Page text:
Mental representations of attachment in day care providers

John N. Constantino, Heather Olesh

Research output: Contribution to journalArticlepeer-review

12 Scopus citations


Mental representations of attachment of 31 day-care providers were assessed using the Adult Attachment Interview (AAI), and compared with established observational measures of their behavior with the children under their care. Contrary to expectation, there was no significant association between the caregivers' mental representations of attachment and their observed behavior. Teacher-report ratings of aggressive behavior were obtained for 135 children who had been under the care of these providers. Ten of the 13 children who scored in the clinical range for aggressive behavior were known to have been under the care of a provider with a secure mental representation of attachment for an extended period of time (average 14 months), but the average age of first exposure to such a provider in this study was 16 months. For center-based day-care providers, standardized observational assessments of caregiving behavior appear to be unrelated to mental representations of attachment. Children who, during the second year of life, were cared for by providers with secure mental representations of attachment were not necessarily protected from abnormally aggressive behavioral outcome.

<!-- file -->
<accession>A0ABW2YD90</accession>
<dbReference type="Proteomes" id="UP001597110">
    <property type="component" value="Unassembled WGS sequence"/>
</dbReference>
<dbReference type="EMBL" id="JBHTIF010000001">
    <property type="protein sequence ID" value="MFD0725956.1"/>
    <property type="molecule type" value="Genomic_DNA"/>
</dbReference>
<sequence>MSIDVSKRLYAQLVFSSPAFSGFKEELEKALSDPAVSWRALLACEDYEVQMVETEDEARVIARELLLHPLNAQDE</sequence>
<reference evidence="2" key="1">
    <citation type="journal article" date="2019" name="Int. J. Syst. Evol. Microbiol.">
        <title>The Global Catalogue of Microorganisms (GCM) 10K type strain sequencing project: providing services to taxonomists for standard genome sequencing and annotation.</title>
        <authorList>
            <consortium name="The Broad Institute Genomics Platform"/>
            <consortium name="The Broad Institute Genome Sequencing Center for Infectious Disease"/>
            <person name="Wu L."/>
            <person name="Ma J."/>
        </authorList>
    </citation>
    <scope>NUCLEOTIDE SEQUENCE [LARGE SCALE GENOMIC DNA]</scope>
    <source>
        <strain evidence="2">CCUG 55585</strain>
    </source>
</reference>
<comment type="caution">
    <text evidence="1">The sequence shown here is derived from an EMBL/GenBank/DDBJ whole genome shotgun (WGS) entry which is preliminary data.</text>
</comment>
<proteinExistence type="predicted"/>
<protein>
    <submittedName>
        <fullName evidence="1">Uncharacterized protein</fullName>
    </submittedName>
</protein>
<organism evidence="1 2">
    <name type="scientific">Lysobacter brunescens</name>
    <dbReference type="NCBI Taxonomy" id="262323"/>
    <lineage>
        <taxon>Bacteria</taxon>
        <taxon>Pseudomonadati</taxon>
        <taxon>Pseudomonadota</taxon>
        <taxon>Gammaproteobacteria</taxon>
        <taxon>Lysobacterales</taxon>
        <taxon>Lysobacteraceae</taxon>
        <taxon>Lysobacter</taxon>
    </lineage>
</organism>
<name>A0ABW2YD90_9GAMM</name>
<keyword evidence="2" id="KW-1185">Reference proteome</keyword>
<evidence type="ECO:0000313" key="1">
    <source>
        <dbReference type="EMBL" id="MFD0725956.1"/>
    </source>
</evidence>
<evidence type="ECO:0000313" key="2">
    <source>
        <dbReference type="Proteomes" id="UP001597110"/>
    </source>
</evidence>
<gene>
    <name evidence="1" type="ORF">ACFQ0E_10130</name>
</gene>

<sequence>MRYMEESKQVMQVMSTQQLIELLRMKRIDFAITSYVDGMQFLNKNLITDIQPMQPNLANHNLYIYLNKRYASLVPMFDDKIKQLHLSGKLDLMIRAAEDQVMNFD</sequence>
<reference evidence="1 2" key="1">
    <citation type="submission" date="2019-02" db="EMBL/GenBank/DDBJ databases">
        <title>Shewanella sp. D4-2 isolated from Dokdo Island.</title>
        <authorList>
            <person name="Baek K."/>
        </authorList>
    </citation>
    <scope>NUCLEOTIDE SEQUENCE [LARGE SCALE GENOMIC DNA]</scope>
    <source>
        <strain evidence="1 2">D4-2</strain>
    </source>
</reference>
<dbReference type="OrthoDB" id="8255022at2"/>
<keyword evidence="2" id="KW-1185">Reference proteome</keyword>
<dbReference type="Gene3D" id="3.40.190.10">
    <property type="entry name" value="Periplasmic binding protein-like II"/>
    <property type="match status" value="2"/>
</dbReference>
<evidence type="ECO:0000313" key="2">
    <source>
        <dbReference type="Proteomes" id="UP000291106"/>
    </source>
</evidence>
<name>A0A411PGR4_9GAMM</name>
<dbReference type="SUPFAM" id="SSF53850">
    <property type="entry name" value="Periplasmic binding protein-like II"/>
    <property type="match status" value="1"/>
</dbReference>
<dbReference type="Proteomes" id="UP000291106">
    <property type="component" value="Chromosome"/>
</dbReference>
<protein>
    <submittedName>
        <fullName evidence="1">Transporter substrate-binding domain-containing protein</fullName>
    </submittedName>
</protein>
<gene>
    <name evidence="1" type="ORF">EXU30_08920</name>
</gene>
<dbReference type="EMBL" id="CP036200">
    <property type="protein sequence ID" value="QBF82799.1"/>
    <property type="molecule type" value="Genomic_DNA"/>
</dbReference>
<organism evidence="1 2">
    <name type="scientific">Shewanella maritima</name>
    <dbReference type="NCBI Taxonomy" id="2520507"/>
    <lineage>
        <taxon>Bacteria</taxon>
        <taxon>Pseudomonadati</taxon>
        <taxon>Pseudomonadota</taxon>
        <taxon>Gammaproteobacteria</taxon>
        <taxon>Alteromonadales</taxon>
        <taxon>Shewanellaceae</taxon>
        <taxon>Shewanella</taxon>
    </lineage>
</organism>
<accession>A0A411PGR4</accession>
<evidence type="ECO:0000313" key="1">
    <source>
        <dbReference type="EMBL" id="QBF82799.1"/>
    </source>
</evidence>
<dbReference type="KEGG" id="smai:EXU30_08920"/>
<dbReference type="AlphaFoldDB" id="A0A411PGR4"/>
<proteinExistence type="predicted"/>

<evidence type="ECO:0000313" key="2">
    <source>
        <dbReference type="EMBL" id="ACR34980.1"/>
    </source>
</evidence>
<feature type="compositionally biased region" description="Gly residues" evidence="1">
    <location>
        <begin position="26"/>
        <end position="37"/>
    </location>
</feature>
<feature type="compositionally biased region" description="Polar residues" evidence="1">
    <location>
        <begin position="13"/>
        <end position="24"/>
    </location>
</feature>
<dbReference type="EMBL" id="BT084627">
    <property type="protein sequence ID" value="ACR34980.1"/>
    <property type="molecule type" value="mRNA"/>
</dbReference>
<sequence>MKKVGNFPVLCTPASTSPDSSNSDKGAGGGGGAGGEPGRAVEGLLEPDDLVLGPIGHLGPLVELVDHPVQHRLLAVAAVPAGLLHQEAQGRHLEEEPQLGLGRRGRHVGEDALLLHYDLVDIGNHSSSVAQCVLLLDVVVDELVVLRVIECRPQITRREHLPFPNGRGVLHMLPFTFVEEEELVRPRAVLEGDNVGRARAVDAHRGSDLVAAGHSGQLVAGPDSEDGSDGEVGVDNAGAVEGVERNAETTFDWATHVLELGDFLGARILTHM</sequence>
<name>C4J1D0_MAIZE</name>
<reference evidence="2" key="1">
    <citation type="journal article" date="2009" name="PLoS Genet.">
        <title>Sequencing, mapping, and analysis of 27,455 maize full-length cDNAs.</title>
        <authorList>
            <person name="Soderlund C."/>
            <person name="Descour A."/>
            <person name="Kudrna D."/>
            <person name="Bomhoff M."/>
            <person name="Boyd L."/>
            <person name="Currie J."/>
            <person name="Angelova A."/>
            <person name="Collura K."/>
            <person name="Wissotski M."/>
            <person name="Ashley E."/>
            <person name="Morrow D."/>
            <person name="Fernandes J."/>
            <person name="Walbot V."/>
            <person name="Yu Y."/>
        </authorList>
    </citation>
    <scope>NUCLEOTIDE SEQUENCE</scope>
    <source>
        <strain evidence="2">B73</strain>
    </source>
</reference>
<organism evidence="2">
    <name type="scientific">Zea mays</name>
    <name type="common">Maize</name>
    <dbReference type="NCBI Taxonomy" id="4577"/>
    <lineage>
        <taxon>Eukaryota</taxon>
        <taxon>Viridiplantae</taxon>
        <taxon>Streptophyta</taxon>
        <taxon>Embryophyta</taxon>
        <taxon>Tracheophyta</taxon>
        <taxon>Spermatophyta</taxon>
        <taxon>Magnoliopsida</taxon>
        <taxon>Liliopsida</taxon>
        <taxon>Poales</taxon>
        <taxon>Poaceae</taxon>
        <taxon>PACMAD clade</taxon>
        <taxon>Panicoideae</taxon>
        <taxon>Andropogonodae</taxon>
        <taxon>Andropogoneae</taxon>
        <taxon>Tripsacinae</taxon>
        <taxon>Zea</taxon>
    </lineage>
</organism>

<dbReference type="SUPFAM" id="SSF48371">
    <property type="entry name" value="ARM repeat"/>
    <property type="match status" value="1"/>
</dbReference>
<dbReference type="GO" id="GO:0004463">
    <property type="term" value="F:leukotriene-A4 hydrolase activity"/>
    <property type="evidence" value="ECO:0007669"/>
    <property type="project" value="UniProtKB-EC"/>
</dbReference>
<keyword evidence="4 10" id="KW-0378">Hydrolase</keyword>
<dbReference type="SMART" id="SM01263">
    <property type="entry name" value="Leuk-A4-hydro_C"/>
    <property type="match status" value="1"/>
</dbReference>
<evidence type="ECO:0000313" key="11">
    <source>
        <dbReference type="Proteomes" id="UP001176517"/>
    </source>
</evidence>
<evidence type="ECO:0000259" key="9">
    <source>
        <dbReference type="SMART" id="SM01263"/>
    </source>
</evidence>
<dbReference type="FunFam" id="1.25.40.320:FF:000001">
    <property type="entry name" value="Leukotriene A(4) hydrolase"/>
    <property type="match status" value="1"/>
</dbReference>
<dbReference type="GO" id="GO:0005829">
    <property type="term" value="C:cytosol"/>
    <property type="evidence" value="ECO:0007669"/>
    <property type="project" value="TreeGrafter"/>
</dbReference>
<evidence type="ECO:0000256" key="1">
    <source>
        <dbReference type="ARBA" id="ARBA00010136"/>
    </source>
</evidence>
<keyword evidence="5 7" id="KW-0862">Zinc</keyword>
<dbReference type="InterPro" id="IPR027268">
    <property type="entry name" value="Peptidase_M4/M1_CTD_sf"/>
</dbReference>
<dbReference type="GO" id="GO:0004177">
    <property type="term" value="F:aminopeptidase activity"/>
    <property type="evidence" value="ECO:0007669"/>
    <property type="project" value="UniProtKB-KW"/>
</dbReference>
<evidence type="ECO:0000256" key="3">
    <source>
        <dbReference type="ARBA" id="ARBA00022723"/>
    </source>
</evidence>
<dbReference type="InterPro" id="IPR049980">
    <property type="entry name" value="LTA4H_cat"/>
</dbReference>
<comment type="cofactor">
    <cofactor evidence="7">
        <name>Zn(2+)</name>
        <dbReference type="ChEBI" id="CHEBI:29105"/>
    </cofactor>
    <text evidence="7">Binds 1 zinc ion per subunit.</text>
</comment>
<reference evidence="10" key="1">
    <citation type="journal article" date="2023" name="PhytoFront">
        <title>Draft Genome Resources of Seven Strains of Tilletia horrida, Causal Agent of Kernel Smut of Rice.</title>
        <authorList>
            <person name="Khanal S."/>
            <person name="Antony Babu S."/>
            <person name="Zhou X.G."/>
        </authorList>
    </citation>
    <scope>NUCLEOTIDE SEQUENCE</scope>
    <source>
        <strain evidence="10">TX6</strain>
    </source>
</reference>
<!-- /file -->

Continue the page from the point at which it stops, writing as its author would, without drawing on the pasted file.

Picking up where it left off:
Original languageEnglish
Pages (from-to)138-147
Number of pages10
JournalInfant Mental Health Journal
Issue number2
StatePublished - Jun 1 1999


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